Fox News "fair and balanced"--I respectfully and strongly disagree. I think all media markets are prone to some bias here and there, as you would expect with any human element. But Fox News is so out there with their obviously biased agenda, it's almost comical. Their electoral college "estimations" on election night weren't even remotely accurate (they had Bush up 320-30 at like 7:00, none of the other networks were anywhere near this "estimate" ahem).

If you wish to hear other viewpoints on this, I'd encourage you to watch the documentary "Outfoxed." Personally, I prefer to go to foreign markets for my news, as they mention all the things that our media censors, such as the thousands of people coming home maimed from the war that never make it on our news.

erp,

You should check out Article III, Section 2, clause 1 of the US Constitution, which states that the SC has jurisdiction in controversies between a state and a citizen of another state, which is the situation that arose when the Bush team challenged the ruling of the Florida Supreme Court.

Article III, Section 1 states that SC justices hold their office "during good behavior", so if they decided to stage a coup they would be subject to impeachment by the House of Representatives under Article I, Section 2, clause 5.

Regarding Fox News, I put a smiley at the end of my statement so that you would know I was being tongue in cheek. They obviously have a conservative slant on the news. However, I would disagree with you that they are more biased than other news outlets. CBS, for example, got caught with its pants down twice during the recent campaign. And what else do I need to say than ... New York Times?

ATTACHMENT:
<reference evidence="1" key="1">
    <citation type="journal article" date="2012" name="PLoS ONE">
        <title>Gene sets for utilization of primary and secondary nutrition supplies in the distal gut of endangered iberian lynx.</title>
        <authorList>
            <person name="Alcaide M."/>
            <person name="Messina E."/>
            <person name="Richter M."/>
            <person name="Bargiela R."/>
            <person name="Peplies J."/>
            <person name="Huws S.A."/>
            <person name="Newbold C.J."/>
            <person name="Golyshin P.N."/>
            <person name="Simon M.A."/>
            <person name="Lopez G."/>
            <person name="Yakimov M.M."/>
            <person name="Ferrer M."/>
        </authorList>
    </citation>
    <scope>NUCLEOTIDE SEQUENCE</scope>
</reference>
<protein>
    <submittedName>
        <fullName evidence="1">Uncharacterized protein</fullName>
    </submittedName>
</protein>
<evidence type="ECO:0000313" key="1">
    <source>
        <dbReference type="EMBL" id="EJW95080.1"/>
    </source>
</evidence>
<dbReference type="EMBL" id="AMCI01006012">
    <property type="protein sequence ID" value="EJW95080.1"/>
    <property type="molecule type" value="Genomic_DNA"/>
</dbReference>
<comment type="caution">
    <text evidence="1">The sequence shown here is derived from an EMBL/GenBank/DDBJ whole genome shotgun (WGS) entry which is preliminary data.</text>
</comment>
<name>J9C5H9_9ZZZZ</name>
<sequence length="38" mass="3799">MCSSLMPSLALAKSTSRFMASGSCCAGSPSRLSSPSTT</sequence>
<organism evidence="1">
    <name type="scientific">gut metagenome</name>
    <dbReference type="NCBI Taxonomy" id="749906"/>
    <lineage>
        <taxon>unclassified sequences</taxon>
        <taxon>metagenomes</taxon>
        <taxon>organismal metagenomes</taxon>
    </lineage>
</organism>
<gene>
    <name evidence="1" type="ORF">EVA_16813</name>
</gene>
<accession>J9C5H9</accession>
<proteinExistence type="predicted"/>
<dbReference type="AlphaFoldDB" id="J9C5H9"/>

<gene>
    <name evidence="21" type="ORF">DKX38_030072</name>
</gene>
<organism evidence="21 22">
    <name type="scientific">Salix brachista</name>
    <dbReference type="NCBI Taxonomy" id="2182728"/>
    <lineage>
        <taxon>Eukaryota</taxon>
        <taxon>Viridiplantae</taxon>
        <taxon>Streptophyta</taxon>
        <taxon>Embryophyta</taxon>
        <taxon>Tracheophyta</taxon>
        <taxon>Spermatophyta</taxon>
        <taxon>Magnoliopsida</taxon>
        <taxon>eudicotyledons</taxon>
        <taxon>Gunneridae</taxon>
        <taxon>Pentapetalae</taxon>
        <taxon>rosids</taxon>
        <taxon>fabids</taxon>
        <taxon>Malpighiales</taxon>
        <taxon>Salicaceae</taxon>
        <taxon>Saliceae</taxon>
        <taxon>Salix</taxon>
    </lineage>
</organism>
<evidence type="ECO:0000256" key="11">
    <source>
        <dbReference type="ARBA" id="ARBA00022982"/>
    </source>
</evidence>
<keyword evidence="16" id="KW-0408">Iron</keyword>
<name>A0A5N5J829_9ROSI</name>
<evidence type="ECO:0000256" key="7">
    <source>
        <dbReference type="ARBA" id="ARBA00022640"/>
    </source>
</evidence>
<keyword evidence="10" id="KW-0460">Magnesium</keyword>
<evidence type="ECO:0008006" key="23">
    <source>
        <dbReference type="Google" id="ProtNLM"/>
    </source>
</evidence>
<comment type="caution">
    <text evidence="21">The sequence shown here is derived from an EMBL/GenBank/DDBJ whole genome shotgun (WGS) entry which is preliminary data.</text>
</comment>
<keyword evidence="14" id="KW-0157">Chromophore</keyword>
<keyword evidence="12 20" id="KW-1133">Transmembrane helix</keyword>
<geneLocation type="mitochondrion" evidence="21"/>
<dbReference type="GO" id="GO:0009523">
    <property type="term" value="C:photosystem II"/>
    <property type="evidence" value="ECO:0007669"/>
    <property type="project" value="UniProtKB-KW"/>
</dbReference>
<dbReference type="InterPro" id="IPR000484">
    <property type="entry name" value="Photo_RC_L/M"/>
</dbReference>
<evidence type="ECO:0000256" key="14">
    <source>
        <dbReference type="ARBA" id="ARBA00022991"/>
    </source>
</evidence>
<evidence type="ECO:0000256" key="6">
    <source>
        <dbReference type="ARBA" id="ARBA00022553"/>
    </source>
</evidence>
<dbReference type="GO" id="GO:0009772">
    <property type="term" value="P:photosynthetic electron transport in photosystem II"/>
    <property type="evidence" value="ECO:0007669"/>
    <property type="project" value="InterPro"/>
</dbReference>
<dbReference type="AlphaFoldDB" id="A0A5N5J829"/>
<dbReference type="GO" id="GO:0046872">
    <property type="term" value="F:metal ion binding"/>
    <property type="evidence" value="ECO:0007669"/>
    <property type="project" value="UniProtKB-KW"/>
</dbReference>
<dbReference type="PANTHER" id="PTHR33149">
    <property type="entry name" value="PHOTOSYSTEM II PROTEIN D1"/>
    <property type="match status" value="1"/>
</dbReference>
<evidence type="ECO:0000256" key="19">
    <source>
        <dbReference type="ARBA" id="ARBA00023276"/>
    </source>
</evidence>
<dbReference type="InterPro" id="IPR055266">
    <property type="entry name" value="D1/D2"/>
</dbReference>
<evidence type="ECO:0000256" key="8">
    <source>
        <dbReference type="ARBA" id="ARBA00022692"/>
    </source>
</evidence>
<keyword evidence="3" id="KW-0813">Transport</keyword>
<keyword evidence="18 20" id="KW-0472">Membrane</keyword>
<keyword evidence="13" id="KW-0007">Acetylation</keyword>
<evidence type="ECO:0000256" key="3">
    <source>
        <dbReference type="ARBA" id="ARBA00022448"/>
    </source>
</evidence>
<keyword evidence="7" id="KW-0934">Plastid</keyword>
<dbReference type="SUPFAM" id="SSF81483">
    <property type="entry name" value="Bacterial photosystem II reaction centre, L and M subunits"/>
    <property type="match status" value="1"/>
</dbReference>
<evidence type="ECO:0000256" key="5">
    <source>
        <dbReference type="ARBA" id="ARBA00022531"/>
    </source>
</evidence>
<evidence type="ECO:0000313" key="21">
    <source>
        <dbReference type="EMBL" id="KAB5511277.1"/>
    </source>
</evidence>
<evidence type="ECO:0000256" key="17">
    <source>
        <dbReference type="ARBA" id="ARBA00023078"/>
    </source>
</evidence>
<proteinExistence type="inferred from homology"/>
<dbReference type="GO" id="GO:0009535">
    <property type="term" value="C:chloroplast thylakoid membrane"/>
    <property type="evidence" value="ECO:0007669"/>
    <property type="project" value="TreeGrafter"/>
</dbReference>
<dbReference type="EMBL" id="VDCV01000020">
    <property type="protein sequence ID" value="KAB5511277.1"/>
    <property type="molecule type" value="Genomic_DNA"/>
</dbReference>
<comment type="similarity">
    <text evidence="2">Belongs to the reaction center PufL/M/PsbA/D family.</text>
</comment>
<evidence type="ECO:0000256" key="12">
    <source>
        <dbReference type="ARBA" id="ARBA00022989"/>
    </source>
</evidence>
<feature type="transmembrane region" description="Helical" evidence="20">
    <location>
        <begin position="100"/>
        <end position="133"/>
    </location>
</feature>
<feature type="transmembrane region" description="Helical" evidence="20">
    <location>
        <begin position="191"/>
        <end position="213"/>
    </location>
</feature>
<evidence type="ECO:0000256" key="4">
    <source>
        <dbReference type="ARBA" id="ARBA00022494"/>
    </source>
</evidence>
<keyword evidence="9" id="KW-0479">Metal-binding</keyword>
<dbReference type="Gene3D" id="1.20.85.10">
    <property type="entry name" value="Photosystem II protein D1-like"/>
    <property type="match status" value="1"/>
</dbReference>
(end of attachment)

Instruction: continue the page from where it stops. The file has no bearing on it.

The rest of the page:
I do try to get my news from a variety of sources. I read the local (liberal leaning) newspaper, I watch NBC news, and I read various news sites on the web daily (including WorldNet Daily, which gives a conservative perspective). I don't get Fox News, though, so I only get to watch them when I visit my parents' house.

WillBrink
12-28-2004, 04:10 PM
Another revealing piece on the "culture war" hypocrisy - it's a bit long (4 pages), but a pretty good read: http://www.washingtonpost.com/wp-dyn/articles/A15644-2004Dec21.html

Of interest, Top 25 Censored News Stories Of 2004



http://www.projectcensored.org/publications/2004/

elissalowe
12-28-2004, 09:46 PM
Of interest, Top 25 Censored News Stories Of 2004



http://www.projectcensored.org/publications/2004/

Thank you for posting this Will. I've seen many of these issues reported in the various blogs that I read, but it's useful to have a list and references to the original sources all in one place.

erp7e
12-29-2004, 10:30 PM